May is the month that usually kicks off the SoCal hiking season, with high peaks becoming clear of ice and snow. Due to the drought, many of the trails under 10,000 ft have been bone dry since February. Needless to say, I was really excited when a cold storm blew through this week and dropped a nice coating of snow and rain over our mountains that were in desperate need of such precipitation.
After a fresh snow in the San Gabriels, I always try to make my way up for a hike before the warm weather returns to melt everything away. My two favorites are Cucamonga Peak and Mt. Baldy. Julia and I decided to climb Mt. Baldy, as we had recently done an overnight trip to Cucamonga Peak. One of my favorite parts of hiking Mt. Baldy is the number of trail options that make for a loop. ‘Out and back’ trails are fine, but I’ve always preferred to see new ground from start to finish. On Sunday, Julia and I ascended via Ski Hut Trail and made our way down the mountain via Devil’s Backbone. This hike was 10 miles and gained over 4000 feet of elevation.
We arrived to the Manker Flats parking lot just after 8 am, and were excited to see how many hikers were congregating near the trailhead. We started out at a brisk pace, and made it to the iconic green Ski Hut after one hour of hiking. The snow at this point was only an inch or two deep, but it still made for some incredibly beautiful views. We left the ski hut after a short break, and made our way towards the basin of Baldy Bowl.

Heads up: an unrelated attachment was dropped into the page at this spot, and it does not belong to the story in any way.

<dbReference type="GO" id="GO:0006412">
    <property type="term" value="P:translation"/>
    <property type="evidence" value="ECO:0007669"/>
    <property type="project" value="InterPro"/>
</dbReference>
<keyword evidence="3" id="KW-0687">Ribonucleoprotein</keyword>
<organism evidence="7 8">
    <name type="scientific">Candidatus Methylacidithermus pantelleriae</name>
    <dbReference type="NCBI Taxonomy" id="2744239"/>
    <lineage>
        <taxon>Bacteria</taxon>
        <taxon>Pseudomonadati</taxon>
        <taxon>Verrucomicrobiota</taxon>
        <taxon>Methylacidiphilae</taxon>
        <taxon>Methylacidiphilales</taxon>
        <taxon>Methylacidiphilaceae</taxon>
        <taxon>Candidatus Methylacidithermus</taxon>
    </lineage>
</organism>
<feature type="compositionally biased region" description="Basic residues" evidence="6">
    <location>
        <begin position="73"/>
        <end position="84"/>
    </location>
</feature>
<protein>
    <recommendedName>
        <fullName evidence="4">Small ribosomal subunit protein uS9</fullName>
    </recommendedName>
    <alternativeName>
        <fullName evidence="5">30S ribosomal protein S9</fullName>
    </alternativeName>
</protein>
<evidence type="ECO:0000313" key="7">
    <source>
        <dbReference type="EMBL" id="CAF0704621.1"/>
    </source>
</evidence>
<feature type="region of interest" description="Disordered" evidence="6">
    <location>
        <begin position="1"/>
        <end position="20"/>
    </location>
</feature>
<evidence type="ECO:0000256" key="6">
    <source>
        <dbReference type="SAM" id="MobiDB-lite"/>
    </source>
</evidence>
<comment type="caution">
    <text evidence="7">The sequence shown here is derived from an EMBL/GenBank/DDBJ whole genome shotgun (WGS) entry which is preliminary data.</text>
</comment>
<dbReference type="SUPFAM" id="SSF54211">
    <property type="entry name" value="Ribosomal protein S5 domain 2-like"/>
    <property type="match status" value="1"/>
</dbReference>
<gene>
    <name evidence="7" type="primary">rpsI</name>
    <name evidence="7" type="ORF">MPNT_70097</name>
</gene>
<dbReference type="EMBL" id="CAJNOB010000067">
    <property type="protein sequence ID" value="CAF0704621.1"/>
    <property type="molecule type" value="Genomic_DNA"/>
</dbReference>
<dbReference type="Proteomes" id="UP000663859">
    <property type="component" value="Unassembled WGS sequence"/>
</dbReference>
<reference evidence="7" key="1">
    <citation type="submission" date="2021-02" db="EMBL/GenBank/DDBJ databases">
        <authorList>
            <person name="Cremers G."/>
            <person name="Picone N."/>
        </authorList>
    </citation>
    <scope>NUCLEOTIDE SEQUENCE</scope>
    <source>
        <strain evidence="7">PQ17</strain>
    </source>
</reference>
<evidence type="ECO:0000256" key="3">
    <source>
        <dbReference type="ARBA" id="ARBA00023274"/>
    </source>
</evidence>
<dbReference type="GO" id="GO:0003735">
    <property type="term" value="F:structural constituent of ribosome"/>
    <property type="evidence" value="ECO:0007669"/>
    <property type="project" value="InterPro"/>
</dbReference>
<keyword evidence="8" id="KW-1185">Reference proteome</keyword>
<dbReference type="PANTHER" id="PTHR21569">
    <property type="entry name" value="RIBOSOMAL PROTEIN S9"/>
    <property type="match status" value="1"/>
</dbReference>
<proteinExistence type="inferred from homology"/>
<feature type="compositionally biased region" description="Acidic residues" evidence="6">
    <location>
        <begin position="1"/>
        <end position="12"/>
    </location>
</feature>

The shaded switchbacks leading up from the bottom of Baldy Bowl were covered in a few inches of slush that made for slow going. This is one of my favorite sections of the trail, as it’s the first moment where you can really feel the physical challenge of hiking at elevation. After reaching the saddle, we pushed up the south facing use-trail towards the summit.
The final half mile before reaching the summit of Mt Baldy is probably my favorite stretch of trail leading to a peak in the San Gabriels. The landscape goes from a sparse dusty slope, to a scenic alpine forest, before ascending above the treeline to a moonlike surface at 10,064 ft.
There were about 20 people at the summit of Mt. Baldy enjoying the picture perfect views when Julia and I took our final steps to stand at 10,064 ft. The surrounding skies were breathtaking, full of cirrus, stratus, and cumulus clouds as far as the eye could see.
The visibility really started to change as we descended from the top of Mt. Baldy and made our way towards Devil’s Backbone. The clouds we were looking down on, not more than 20 minutes before, were now quickly moving to engulf the trail. I love hiking this section of trail, looking down on Baldy Bowl and the path from which we came.
The view from Devil’s Backbone was superb, with walls of white dancing around the mountain, and views of Cucamonga Peak bobbing in and out from the distance. We continued on to the Baldy Notch and proceeded to fly down the fire road back to Manker Flats to finish off an incredible Sunday hike.